How Auschwitz falls short as a symbol for the Holocaust - opinion

As we reflect on its horrors, we should remember that Auschwitz as a synonym and symbol of the Holocaust has serious shortcomings.

AUSCHWITZ (photo credit: REUTERS)
(photo credit: REUTERS)
When I walked through the gates of Auschwitz-Birkenau in 2019, I had to convince myself I was really at a place where people murdered other humans. Grass grew between the buildings. Hotels were across the street. I tried to imagine how it must have looked when Auschwitz existed as I’d read about it. The image in my mind was in black and white. The Auschwitz of the Holocaust felt less like another time, and more like an alternate reality. 
Because of the coronavirus pandemic, attendance at the Auschwitz-Birkenau Memorial and Museum in 2020 was less than a fourth of what it was the year prior. That’s a tragedy. The exhibits’ heartbreaking objects make an overwhelming genocide tangible. There are pots and pans people used. There are the shoes they wore, in child size and adult. And there are literal parts of who they were: thousands of tons of hair.   
As I walked along the glass panes of these exhibits, I was crushed by the individual shoe, pot, or locket of hair, just as I was flattened by the enormity of their amalgamation. In Block 27, curated by Israeli museum Yad Vashem, I cried as projectors aimed at every wall screened films of pre-war Jews going to school, getting married, and dancing. 
Auschwitz is powerful. It demands our empathy, sorrow, and indignation. And on the 76th anniversary of its liberation this past January, a broadcast focused on commemorating the over 200,000 children murdered there. But as we reflect on its horrors, we should remember that Auschwitz as synonym and symbol of the Holocaust has serious shortcomings. 
The Nazis murdered 1.1 million people at Auschwitz, a million of whom were Jews. Since Auschwitz was also a labor camp – and not just an extermination center – it had around 200,000 survivors. Nobel Peace Prize winner Elie Wiesel and renowned essayist Primo Levi, pivotal figures in cementing the Holocaust in public consciousness, were among them.
Treblinka, on the other hand, whose sole operational function was to kill, had just 67 known survivors. It was not liberated, like Auschwitz, but instead was taken apart in the fall of 1943. The Nazis bulldozed Treblinka and tried to disguise it as an innocuous farmhouse that they built in its stead.
The plan to erase Treblinka from the historical record mostly failed. Today, there is a museum and memorial where the camp once stood. Historians have extensively detailed the crimes the Nazis committed there. And yet only 1% of American millennials and members of Gen Z have heard of Treblinka, compared to 44% for Auschwitz.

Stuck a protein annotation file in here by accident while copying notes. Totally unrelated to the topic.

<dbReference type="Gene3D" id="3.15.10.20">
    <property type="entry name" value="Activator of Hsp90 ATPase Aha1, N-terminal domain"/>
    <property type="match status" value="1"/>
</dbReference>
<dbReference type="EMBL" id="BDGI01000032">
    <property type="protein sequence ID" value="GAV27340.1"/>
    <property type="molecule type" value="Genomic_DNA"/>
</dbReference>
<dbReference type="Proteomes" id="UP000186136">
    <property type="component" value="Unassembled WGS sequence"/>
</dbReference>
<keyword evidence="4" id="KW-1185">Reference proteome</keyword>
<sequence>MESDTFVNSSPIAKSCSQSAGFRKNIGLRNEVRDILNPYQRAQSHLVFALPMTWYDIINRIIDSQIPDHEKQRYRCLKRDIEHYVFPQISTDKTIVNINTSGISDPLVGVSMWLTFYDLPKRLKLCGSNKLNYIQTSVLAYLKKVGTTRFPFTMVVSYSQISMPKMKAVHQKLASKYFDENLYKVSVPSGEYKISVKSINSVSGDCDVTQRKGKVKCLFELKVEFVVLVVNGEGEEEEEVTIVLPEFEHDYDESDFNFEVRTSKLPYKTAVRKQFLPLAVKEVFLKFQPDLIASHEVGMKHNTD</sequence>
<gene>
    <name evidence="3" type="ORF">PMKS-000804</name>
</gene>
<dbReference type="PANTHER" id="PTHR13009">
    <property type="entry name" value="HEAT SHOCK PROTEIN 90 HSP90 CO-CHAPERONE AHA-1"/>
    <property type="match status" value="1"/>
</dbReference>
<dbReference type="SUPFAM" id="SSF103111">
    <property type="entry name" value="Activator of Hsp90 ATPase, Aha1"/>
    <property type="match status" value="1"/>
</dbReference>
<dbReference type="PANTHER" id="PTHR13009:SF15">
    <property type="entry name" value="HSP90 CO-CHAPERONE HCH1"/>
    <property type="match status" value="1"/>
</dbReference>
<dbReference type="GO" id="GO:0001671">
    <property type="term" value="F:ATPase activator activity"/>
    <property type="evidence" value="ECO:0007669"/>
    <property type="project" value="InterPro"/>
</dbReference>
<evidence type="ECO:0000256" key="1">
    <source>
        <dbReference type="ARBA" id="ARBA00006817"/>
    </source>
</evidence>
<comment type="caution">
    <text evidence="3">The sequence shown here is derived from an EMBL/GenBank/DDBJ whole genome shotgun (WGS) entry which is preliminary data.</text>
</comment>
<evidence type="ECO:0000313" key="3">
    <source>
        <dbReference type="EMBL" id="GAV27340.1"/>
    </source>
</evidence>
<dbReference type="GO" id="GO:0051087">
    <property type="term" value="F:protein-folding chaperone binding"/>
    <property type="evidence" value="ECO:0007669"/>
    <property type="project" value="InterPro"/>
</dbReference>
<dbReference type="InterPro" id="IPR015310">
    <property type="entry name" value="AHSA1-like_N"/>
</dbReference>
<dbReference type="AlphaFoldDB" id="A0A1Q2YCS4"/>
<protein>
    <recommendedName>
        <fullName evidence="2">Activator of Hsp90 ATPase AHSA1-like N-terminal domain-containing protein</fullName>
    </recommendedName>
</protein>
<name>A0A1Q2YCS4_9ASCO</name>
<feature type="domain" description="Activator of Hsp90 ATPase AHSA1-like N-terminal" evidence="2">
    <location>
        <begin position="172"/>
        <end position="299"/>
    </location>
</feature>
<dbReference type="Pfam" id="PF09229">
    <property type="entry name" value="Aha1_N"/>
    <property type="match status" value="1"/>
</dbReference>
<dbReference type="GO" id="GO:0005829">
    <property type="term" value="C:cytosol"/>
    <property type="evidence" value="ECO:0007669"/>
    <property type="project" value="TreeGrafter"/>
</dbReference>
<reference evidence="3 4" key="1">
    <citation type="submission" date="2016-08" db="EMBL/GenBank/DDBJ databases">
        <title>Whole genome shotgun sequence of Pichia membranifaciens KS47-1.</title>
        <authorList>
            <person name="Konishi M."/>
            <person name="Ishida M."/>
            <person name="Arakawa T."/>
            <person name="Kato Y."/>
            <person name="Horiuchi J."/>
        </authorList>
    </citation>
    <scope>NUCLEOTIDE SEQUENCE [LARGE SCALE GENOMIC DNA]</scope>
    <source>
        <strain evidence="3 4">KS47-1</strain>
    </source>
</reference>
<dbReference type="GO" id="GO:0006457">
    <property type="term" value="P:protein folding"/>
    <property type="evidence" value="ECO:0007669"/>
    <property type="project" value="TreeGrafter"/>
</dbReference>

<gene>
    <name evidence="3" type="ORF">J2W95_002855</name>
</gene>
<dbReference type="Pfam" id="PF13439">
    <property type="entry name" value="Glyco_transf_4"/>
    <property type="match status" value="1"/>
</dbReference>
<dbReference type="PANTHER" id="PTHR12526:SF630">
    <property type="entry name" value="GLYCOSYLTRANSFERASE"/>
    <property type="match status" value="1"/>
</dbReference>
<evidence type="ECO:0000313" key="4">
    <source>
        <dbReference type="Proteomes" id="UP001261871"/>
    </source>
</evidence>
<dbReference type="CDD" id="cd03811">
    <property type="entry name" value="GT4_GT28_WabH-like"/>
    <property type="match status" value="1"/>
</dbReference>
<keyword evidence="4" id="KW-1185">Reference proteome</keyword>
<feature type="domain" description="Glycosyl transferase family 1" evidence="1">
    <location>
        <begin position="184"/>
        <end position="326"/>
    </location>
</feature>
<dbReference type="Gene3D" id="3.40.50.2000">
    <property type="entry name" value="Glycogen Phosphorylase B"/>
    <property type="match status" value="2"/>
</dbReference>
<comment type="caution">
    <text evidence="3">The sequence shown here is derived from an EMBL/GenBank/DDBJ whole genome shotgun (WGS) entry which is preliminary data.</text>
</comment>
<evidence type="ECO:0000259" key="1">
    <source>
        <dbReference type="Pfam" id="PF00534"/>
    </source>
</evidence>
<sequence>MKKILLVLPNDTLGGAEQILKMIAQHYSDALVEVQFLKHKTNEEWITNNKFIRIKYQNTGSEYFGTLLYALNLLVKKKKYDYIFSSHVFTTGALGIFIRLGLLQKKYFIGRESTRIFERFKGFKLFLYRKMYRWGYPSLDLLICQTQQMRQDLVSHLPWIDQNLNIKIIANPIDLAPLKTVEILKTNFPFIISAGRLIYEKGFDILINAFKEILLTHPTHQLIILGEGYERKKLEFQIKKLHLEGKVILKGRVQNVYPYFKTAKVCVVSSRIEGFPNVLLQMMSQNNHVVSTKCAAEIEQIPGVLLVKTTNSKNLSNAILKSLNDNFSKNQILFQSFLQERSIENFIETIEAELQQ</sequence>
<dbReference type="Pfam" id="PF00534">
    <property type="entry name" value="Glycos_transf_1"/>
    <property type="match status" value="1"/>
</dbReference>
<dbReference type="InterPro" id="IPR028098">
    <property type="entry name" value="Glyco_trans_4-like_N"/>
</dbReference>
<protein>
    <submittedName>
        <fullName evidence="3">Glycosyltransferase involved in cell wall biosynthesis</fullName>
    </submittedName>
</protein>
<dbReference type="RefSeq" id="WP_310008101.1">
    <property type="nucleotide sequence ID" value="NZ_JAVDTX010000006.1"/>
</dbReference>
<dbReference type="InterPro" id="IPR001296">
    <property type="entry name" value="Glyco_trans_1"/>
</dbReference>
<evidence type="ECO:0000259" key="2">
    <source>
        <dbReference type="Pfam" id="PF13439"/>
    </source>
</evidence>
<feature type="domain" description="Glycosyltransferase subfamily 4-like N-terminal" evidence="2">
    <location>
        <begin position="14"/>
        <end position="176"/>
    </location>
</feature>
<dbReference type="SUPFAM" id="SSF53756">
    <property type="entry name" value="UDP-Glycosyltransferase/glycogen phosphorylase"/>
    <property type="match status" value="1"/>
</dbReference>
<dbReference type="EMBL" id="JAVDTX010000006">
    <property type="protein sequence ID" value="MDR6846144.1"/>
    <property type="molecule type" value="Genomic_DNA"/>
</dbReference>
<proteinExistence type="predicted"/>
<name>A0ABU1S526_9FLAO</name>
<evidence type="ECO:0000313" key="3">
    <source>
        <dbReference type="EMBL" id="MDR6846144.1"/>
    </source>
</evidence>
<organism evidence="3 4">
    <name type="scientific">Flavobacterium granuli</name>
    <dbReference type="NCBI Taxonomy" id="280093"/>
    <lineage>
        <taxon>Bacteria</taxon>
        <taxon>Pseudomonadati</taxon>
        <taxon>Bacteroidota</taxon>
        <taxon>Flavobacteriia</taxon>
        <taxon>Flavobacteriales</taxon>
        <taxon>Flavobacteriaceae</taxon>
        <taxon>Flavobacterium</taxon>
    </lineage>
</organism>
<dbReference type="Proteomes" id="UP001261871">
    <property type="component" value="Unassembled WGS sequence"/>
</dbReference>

There are reasons for this gap in awareness. People survived Auschwitz to share their stories. Physical traces remained, though the Nazis blew up the crematoria in a similar attempt to hide evidence. To take Auschwitz as representative might make us think that survival was a matter of odds, rather than the near-certain prescription for those sent to Treblinka. Or that sites of past atrocities are always visible, rather than camouflaged places we need signage to discern.
Auschwitz can also conjure an image of a faceless bureaucracy, a Nazi institution that streamlined the process of mass murder. But 40% of the Holocaust’s Jewish victims were killed in shootings. And though Einsatzgruppen, or mobile killing squads, were pivotal to Nazi plans, Jews also died at the hands of locals who took initiative. During the summer of 1941, many Catholic Polish residents of a small town, Jedwabne, murdered 1600 of their 1607 Jewish neighbors. 
TREATING AUSCHWITZ as symbolic of the Holocaust avoids these thornier issues. It is easy to decry the centralized evil of a concentration camp. It is hard to confront the reality that killing happened everywhere, often by individuals, and that most people were complicit either through cooperation or indifference.
Popular works of Holocaust literature have been produced and interpreted to avoid morally indicting the audience. Before he wrote Night, Elie Wiesel wrote an angrier book in Yiddish. And the World Kept Silent excoriated society for its inaction during the Holocaust. But to find an audience, Wiesel changed the theme to a personal loss of faith. Anne Frank is often known for her declaration that “in spite of everything, I still believe people are really good at heart,” even though she also says: “I simply can’t build up my hopes on a foundation consisting of confusion, misery, and death.” 
Seventy-six years later, Auschwitz should challenge us to honor its victims, remember its brutality, and fulfill its moral imperative of resisting hatred. It should also spur us to look beyond the obvious, to those silent places where the ghosts of the past don’t align with the history we think we know. 
The writer (@nadavsziv) is a junior at Stanford University majoring in international relations.